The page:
Commenter Jakub recently pointed me to a /r/Nootropics thread1 that explained why we should take Noopept sublingually (under the tongue.) Some substances can pass through the mucus lining of the mouth and underneath the tongue more readily than through the digestive tract, and according to anecdote and my personal experience, this may be the case.
Note: Don’t try to take Noopept CAPSULES sublingually! Sublingual is only for people who have the bulk powder.
(You wouldn’t believe how many poor people tried to dissolve the capsules under their tongues…)
Why I didn’t consider taking sublingual Noopept in the past
When I first got my Noopept well over a year ago, I had seen some posters on Longecity or somewhere else dismiss the idea of taking the drug sublingually, proclaiming that any additional effect may be “placebo.” I tried sublingual Noopept when I first got it, but only held it under my tongue for a minute. At the time I didn’t notice anything different so from that point on I just took it with water and paid no mind to the idea.
As I took it orally and not sublingually from that point on, I usually dosed it a couple of times per day and it worked fine for me. However, after a recent re-investigation of mine, sublingual Noopept dosing made a huge subjective difference as you’ll read from my experience in a moment.
Why should you take sublingual Noopept?
According to the science, the oral bioavailability of Noopept is just 10% compared to an injected dose. This is actually significant since the drug requires such a small dose to act. Most of the effects related to noopept have been studied in rats via injection2. Some substances when taken orally do not survive the digestive tract to affect the body in the desired manner due to all of the various enzymes we have in our bodies that can take substances like noopept apart.
Some people however hate the taste of Noopept. Though it’s way more tolerable than piracetam or some of the other ‘racetams, it’s not pleasant for some. If you got capsules of noopept for the sake of convenience and not tasting the stuff, I won’t blame you. However if you don’t get anything from your current regimen you may want to try sublingual Noopept.
My one-time sublingual Noopept experience
After I read Jakub’s comment and the linked thread, I decided to take some of the old Noopept I had lying around, the sample I reviewed from Powder City, known as Health Supplement Wholesalers at the time.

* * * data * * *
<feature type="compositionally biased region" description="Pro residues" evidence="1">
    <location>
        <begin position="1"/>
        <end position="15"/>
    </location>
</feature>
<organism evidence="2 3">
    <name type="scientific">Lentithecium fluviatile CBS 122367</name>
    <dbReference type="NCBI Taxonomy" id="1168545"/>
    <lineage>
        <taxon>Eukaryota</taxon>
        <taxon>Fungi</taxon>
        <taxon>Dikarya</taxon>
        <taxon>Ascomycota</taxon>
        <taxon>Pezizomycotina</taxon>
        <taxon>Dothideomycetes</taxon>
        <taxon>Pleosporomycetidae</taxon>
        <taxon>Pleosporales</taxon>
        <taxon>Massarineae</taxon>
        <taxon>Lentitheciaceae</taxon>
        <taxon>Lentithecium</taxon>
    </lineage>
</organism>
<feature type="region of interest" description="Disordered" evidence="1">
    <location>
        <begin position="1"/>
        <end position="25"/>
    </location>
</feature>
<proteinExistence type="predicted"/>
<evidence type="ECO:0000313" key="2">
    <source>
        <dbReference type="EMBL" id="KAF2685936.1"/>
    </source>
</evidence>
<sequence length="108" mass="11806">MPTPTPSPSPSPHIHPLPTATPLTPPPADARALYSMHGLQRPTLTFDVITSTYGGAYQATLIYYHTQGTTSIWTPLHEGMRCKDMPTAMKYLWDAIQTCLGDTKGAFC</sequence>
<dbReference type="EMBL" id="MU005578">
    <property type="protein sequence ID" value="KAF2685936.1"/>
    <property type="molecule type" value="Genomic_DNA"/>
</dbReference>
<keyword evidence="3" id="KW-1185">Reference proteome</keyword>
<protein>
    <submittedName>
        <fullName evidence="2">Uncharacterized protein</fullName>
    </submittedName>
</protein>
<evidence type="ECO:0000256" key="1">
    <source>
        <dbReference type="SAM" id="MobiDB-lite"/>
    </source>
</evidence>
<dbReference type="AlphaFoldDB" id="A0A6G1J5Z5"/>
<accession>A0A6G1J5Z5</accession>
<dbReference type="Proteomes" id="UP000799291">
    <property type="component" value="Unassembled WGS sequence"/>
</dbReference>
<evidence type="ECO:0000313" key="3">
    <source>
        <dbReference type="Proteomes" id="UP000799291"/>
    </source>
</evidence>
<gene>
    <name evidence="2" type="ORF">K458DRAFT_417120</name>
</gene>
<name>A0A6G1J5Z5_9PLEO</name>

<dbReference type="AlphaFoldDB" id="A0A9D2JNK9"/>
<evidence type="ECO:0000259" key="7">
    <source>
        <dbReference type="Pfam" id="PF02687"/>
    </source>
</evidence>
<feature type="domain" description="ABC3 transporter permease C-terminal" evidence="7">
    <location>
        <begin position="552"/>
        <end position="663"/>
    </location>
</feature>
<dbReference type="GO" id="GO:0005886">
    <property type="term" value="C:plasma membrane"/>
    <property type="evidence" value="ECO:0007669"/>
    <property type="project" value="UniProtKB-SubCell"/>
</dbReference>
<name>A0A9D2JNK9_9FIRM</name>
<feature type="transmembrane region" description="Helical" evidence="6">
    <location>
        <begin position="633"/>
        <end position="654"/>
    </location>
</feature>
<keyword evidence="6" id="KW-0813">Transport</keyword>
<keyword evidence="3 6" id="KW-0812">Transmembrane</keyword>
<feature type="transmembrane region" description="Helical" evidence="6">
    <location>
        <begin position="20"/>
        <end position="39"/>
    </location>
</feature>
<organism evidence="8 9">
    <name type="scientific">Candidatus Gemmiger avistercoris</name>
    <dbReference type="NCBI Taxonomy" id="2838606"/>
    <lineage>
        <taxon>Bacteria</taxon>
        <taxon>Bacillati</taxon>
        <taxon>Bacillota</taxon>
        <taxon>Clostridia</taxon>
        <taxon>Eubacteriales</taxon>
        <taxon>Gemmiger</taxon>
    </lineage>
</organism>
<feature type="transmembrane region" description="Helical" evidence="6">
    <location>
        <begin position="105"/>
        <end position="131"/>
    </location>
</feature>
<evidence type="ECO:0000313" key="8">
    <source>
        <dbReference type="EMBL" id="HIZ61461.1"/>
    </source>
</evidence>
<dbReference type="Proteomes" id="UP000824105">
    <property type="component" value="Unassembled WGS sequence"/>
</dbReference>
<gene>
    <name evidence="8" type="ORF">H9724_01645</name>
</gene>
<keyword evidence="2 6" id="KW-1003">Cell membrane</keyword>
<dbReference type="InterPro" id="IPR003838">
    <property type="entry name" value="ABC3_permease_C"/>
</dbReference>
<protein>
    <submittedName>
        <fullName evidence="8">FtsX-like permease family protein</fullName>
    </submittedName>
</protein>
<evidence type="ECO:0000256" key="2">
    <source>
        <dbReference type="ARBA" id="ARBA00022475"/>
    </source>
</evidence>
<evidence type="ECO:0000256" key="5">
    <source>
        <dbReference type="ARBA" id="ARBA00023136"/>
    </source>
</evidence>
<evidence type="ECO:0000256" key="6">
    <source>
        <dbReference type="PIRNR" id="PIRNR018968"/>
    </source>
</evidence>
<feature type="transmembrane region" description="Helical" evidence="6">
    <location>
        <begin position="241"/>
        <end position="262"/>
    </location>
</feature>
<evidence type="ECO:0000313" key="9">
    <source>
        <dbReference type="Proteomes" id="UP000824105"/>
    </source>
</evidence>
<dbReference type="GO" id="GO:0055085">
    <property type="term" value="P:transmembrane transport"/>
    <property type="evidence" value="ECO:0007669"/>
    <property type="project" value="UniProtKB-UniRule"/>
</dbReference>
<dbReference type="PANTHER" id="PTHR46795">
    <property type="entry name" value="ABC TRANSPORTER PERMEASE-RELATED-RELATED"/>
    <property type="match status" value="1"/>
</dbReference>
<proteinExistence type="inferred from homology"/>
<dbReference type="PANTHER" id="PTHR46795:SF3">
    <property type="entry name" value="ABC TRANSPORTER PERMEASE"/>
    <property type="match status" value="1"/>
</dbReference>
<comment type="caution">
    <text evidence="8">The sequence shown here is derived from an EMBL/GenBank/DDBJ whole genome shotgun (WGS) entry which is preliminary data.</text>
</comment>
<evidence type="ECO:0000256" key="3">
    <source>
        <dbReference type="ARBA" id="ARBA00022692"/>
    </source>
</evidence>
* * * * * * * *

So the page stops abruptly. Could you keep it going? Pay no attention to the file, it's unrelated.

I had abstained from taking any nootropic drugs daily for many months now so I decided I could try it on a fresh slate. Following one user suggestion to keep the Noopept in the mouth until the flavor goes away as an indication of full absorption (this took about 10 minutes), I felt a “fullness” in my head and my mind was running a million miles an hour. The most obvious effects disappeared after two or three hours.
A second and more recent trial involved sublingual uridine monophosphate about 3 hours prior and sublingual Noopept dosed about 30 minutes prior to my battery of cognitive tests for nootropics for the hell of it. On the reaction time I performed marginally better than usual, on the memory tiles about average, but with Dual-N Back I set a surprising new personal record.
At this moment, I do not know the implications of this method of sublingual Noopept ingestion for cognition and whether it truly benefits it or not. There was an undeniably strong subjective effect however that I will have to do a week or more worth of testing to find out if it has more of a short term or long term benefit.
How to take Noopept sublingually
According to the /r/Nootropics thread and my own experience, you simply hold your dose of Noopept beneath the tongue for up to 10 minutes. As one poster wrote, the flavor diminishes when held in the mouth. In my brief experience with sublingual Noopept, its effects are significantly more potent than swallowing your dosage, so you may want to start with a very tiny amount, about 5 milligrams if possible. “Less is more” is my motto, always start small before trying anything new.
Again, if you don’t like bitter things, sublingual Noopept may not be for you.